Empress Wang (Xin dynasty)

Empress Wang (王皇后, personal name unknown) (died 21), formally Empress Xiaomu (孝睦皇后, literally, the Filial and Congenial Empress) was an empress during Xin Dynasty.

Lady Wang married her husband, the eventual Xin emperor Wang Mang while he was still a commoner (albeit a well-connected commoner, being the nephew of then-Han empress Empress Wang Zhengjun). She was the daughter of Wang Xian (王咸), the Marquess of Yichun, who was the grandson of Han prime minister Wang Xin (王訢). (Her marriage to Wang Mang is evidence that at that time, the Chinese prohibition against endogamy based on the same family name was not as strict as it later was.) She, taking Wang Mang's cue, was thrifty in her living, and on one occasion, when imperial messengers came to her house, her unassuming clothing and manner caused the imperial messengers to confuse her for a household servant, rather than the wife of a prominent marquess.

Lady Wang bore her husband at least five children—sons Wang Yu (王宇), Wang Huo (王獲), Wang An (王安), and Wang Lin (王臨), and a daughter (personal name unknown) who later became empress to Emperor Ping of Han and was given the title of Princess Huanghuang during Xin Dynasty.

Wang Mang was publicly known for his marital faithfulness, and he put on the appearance that he had no concubines or other female liaisons in addition to his wife. However, that was not true, for Wang Mang had affairs with at least three servant women and, later, a lady-in-waiting to Empress Wang. He was also known for his thrift living, which extended to his wife, and in one incident when he was the commander of the armed forces under his cousin Emperor Cheng of Han, when his mother died, when Lady Wang came to greet the mourners, she was in such plain clothes that she was mistaken for a servant.

During her husband's career, Lady Wang lost two sons at her husband's hands. Wang Huo was forced to commit suicide in 5 BC after killing a servant. Wang Yu was also forced to commit suicide, in 3, after failing in a conspiracy with Emperor Ping's maternal uncles of the Wei clan to overthrow Wang Mang's dictatorial regency. Because of these tragedies, Lady Wang lamented and cried so much that eventually, she grew blind.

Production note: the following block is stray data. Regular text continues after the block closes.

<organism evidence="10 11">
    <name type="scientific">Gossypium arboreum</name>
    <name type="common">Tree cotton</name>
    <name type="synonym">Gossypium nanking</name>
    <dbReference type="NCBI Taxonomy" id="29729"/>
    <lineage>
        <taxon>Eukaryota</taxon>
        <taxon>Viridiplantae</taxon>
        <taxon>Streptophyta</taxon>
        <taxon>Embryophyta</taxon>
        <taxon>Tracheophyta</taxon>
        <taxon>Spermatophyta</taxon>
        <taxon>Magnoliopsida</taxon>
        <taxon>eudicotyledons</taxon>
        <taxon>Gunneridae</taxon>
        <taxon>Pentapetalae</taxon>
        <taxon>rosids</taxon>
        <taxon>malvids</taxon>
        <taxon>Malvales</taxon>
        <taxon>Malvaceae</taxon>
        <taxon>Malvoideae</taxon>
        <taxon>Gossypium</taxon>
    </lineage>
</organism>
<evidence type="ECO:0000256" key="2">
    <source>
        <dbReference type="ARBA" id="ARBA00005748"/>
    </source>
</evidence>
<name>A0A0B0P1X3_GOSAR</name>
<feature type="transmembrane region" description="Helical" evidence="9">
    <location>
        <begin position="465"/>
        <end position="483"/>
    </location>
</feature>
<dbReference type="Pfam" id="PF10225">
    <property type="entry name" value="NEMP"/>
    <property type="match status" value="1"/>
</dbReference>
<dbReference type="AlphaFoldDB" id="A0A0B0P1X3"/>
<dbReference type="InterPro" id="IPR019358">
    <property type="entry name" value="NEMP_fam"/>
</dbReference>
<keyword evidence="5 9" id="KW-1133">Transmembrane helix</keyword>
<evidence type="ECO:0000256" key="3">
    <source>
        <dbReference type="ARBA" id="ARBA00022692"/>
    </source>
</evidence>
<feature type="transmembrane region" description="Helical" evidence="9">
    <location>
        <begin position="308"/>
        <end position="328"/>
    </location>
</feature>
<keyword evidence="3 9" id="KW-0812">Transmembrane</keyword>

In 9, after Wang Mang usurped the Han throne and declared himself the emperor of the Xin Dynasty, Lady Wang was created empress. Of her two surviving sons, the younger Wang Lin was considered more capable, so Wang Mang created him crown prince, while Wang An was created the Lord of Xinjia. Due to her blindness, Crown Prince Lin was eventually requested by his father to move into the palace to attend to her.

Empress Wang died in 21. After her death, her two surviving sons also died the same year—Wang Lin committed suicide by the sword after his plot to kill his father (because he was fearful that his father would discover that he carried on an affair with Empress Wang's lady-in-waiting Yuan Bi (原碧), whom Wang Mang also had an affair with) was discovered, and Wang An died of natural causes. Her husband and her daughter would die in 23 when Xin Dynasty was destroyed by the people rebelling as a result of the emperor's incompetence.

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Chinese royalty
New dynasty Empress of Xin Dynasty
9–21
Succeeded by
Empress Shi
Preceded by
Empress Wang of Western Han Dynasty
Empress of China
9–21